Switch to English Language Passer en langue française Omschakelen naar Nederlandse Taal Wechseln Sie zu deutschen Sprache Passa alla lingua italiana
Members: 70,536   Posts: 1,544,249   Online: 752
      
Page 2 of 3 FirstFirst 123 LastLast
Results 11 to 20 of 21
  1. #11
    Andrew Moxom's Avatar
    Join Date
    Feb 2007
    Location
    Keeping the British end up in Minnesota
    Shooter
    Multi Format
    Posts
    4,870
    Images
    333
    Deardorff had rotating backs in some their larger commercial view or studio cameras. The idea was that you could rotate the film rather than the entire camera to align verticals etc.
    Please check out my website www.amoxomphotography.com and APUG Portfolio .....

  2. #12
    Steve Smith's Avatar
    Join Date
    May 2006
    Location
    Ryde, Isle of Wight
    Shooter
    Medium Format
    Posts
    8,596
    Images
    122
    You could also use strong magnets to hold the back in place.

    Steve.
    "People who say things won't work are a dime a dozen. People who figure out how to make things work are worth a fortune" - Dave Rat.

  3. #13
    Diapositivo's Avatar
    Join Date
    Nov 2009
    Location
    Rome, Italy
    Shooter
    35mm
    Posts
    1,844
    Pardon my ignorance.
    If your back has a square shape, why don't make it with a slot above, and a slot on the side?
    You don't need rotating the back.
    You would insert the sheet film from above for a portrait shot and from the side for a landscape shot.
    Fixed "guides" would centre the sheet on the lens.
    Considering that the back is square, and the sheet film is rectangular, the guides for portrait orientation would not interfere with landscape orientation and vice versa.
    Am I missing anything? (never used a LF camera).
    Fabrizio Ruggeri fine art photography site: http://fabrizio-ruggeri.artistwebsites.com
    Stock images at Imagebroker: http://www.imagebroker.com/#/search/ib_fbr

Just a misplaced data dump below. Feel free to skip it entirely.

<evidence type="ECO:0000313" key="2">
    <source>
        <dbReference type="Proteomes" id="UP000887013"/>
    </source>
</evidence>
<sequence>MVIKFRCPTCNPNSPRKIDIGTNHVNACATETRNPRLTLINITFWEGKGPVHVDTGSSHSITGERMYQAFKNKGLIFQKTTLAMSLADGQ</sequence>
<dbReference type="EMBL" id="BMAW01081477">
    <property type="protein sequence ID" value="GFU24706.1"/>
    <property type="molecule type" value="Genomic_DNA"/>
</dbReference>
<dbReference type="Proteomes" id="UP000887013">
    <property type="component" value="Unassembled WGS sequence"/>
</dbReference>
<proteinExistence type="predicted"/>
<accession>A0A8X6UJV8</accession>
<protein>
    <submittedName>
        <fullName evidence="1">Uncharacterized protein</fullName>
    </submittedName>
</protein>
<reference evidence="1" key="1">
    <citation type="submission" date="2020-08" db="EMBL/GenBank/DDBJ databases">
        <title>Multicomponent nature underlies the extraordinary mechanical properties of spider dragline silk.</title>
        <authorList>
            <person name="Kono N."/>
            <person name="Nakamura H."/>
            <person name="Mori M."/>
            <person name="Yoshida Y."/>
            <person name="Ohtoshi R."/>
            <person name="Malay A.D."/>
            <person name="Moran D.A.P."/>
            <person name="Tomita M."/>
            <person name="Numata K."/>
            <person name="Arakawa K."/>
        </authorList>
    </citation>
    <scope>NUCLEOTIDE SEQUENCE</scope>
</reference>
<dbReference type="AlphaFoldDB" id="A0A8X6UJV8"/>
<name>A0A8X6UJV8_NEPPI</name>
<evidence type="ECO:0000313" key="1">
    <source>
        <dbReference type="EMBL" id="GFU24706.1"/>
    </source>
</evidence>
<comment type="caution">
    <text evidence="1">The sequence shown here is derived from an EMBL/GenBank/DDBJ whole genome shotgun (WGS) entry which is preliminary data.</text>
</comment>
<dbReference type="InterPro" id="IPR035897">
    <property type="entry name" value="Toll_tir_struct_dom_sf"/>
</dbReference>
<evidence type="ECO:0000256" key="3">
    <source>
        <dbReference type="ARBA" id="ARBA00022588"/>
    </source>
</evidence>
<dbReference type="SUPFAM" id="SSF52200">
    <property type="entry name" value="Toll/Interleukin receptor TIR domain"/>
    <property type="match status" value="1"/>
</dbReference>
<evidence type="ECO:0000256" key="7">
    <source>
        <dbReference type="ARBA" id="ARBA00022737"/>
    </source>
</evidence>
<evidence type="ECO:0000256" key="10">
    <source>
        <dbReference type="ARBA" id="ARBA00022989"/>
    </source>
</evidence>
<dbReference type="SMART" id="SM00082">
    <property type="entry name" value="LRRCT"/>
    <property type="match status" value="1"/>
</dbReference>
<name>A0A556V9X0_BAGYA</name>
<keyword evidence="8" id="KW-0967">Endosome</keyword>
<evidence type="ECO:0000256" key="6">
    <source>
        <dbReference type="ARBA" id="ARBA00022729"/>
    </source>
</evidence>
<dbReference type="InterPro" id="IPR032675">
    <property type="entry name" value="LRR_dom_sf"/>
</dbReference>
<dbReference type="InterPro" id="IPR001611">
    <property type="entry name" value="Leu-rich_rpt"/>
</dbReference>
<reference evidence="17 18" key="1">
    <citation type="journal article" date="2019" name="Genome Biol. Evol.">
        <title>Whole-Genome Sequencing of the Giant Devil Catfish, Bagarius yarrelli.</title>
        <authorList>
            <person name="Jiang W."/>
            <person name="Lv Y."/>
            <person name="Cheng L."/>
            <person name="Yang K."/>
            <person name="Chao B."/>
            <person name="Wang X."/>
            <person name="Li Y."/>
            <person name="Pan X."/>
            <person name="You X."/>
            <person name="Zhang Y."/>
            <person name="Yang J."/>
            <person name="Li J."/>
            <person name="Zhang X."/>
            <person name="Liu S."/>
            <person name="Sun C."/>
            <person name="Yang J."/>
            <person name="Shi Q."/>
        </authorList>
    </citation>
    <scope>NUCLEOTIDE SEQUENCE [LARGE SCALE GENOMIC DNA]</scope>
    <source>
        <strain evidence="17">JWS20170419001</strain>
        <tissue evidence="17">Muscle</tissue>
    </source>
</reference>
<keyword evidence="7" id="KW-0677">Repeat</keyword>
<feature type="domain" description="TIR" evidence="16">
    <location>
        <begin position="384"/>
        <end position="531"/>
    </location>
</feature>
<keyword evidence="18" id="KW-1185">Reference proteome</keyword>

4. #14
    polyglot's Avatar
    Join Date
    Jun 2009
    Location
    South Australia
    Shooter
    Medium Format
    Posts
    3,276
    Images
    12
    Without even a drillpress you're going to struggle building a back whether rotating or not. However...

    The Toyo back design is made of folded metal so would be hard to directly replicate but the idea is not. Consider the back to be a square wooden thing which rests in a square recess on the rear standard of the camera. You can put the back in in any of 4 orientations and it will sit in exactly the right place as long as something is clamping it in. Toyos use sliding metal latches similar to the ones that typically hold a lensboard onto the front standard. Steve's idea of using magnets to retain the back is excellent though, especially if the non-magnet side was constructed from a 1.5mm sheet of mild steel.

    See this photo. While it's the front of the camera, you can see the sliding bit of metal at the top that retains the lensboard - that's how the backs are often clamped in. Think of the back as being like the lensboard - square thing in square hole and clamped in somehow, though of course the back protrudes from its "hole" a lot further so that you can get film holders in. That's all you need to do.

  5. #15
    Ian Grant's Avatar
    Join Date
    Aug 2004
    Location
    West Midlands, UK, and Turkey
    Shooter
    Multi Format
    Posts
    16,270
    Images
    148